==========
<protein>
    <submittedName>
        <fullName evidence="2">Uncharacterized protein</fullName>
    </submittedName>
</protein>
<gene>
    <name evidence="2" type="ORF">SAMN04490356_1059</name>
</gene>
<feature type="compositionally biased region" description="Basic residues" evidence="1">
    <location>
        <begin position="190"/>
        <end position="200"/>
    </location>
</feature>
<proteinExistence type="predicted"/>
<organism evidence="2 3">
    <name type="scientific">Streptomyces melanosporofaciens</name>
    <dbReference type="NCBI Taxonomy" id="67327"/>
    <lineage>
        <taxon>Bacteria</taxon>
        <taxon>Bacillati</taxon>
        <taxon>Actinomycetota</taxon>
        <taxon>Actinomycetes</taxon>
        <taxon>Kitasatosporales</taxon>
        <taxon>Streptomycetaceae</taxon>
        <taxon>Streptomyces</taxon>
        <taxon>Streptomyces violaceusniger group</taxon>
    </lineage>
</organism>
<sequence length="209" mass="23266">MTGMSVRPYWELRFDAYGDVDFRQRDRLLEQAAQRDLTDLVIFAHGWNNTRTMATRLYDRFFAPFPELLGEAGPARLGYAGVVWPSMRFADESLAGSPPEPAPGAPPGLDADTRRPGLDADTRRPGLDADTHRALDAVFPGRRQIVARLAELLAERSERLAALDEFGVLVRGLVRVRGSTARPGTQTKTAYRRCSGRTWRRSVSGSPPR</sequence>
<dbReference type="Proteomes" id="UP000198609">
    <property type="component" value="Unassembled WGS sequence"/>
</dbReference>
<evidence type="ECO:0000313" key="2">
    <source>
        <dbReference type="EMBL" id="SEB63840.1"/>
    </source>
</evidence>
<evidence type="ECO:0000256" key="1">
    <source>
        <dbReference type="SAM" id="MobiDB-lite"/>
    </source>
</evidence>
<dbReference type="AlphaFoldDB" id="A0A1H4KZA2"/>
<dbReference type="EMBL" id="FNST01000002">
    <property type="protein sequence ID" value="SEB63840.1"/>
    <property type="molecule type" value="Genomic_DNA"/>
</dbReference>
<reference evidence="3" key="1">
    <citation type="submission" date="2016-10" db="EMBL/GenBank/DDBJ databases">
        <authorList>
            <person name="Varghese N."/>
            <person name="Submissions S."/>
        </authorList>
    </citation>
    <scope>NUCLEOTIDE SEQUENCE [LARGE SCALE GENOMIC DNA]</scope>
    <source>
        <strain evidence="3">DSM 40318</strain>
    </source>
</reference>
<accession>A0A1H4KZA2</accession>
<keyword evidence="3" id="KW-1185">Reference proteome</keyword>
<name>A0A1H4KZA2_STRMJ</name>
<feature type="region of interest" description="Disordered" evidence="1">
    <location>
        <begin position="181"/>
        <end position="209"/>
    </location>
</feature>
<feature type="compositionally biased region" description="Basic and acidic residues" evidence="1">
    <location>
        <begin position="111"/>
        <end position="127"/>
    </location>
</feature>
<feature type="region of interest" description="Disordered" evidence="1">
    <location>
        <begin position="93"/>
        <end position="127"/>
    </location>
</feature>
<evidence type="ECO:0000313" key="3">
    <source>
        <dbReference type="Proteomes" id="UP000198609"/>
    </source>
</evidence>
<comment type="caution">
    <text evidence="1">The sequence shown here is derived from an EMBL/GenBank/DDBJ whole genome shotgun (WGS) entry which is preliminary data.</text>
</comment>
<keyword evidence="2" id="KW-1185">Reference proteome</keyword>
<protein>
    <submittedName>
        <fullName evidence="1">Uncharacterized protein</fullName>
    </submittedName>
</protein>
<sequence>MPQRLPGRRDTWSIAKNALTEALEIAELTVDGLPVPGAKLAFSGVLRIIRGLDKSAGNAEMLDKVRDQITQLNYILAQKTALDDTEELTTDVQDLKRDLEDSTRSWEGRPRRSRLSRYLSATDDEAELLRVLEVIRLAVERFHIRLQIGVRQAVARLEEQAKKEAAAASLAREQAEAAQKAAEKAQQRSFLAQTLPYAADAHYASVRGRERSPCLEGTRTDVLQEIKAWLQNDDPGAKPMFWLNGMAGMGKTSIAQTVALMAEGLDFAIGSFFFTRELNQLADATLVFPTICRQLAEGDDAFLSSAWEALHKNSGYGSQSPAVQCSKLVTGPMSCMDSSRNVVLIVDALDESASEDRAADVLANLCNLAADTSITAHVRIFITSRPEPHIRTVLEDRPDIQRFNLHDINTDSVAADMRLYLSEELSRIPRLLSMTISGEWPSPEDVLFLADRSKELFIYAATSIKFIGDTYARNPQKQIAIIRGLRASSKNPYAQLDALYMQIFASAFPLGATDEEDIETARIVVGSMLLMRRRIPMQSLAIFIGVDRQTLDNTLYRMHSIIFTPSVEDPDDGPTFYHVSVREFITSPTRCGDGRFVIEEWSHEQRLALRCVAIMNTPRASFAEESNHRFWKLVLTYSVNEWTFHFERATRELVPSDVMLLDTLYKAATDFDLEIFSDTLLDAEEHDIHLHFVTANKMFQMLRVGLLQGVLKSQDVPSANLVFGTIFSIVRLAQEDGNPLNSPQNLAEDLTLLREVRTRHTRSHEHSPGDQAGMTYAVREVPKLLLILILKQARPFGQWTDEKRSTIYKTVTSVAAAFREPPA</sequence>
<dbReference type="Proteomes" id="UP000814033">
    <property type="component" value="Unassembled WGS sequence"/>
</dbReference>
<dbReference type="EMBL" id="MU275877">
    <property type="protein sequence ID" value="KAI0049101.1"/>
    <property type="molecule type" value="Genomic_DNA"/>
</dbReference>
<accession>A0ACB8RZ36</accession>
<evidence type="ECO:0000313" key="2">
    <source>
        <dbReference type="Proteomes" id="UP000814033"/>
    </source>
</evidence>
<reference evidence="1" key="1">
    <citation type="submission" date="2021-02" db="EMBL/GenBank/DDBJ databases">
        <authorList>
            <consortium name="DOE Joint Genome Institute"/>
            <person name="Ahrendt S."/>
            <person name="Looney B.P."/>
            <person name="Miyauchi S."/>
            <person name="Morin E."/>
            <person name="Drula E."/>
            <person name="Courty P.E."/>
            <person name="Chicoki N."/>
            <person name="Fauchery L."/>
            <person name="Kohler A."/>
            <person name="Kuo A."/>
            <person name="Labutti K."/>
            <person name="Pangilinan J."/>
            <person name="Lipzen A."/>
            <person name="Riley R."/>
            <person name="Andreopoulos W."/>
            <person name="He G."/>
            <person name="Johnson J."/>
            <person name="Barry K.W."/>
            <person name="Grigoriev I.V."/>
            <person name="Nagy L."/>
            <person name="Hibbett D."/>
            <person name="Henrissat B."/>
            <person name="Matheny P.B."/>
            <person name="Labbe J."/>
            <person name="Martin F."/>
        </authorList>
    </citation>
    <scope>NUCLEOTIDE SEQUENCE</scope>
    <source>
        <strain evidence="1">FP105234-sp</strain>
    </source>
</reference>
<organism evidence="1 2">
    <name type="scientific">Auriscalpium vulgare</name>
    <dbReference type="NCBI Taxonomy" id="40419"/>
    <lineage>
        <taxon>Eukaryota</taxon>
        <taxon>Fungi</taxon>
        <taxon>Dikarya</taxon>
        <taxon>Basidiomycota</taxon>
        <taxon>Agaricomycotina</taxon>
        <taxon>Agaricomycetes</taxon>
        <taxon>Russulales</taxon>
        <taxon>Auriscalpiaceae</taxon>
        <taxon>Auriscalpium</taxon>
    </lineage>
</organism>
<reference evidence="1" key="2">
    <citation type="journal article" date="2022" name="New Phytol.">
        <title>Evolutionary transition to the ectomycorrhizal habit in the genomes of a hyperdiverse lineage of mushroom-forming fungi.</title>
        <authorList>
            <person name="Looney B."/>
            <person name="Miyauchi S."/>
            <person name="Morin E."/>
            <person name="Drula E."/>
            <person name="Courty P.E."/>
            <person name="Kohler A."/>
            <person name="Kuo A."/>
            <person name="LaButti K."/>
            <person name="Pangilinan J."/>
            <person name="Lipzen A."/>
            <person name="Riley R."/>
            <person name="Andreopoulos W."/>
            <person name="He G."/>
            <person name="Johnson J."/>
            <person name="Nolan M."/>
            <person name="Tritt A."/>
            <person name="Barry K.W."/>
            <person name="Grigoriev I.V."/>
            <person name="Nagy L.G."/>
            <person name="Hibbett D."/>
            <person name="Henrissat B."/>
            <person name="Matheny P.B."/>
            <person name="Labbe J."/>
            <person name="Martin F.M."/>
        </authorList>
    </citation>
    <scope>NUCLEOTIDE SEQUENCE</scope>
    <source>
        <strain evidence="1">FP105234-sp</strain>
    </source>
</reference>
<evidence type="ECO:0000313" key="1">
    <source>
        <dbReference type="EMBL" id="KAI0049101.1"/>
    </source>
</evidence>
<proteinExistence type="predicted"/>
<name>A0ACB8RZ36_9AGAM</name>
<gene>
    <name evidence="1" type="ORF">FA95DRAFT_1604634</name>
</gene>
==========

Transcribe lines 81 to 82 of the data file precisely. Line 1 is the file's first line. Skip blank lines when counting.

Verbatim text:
</feature>
<evidence type="ECO:0000313" key="3">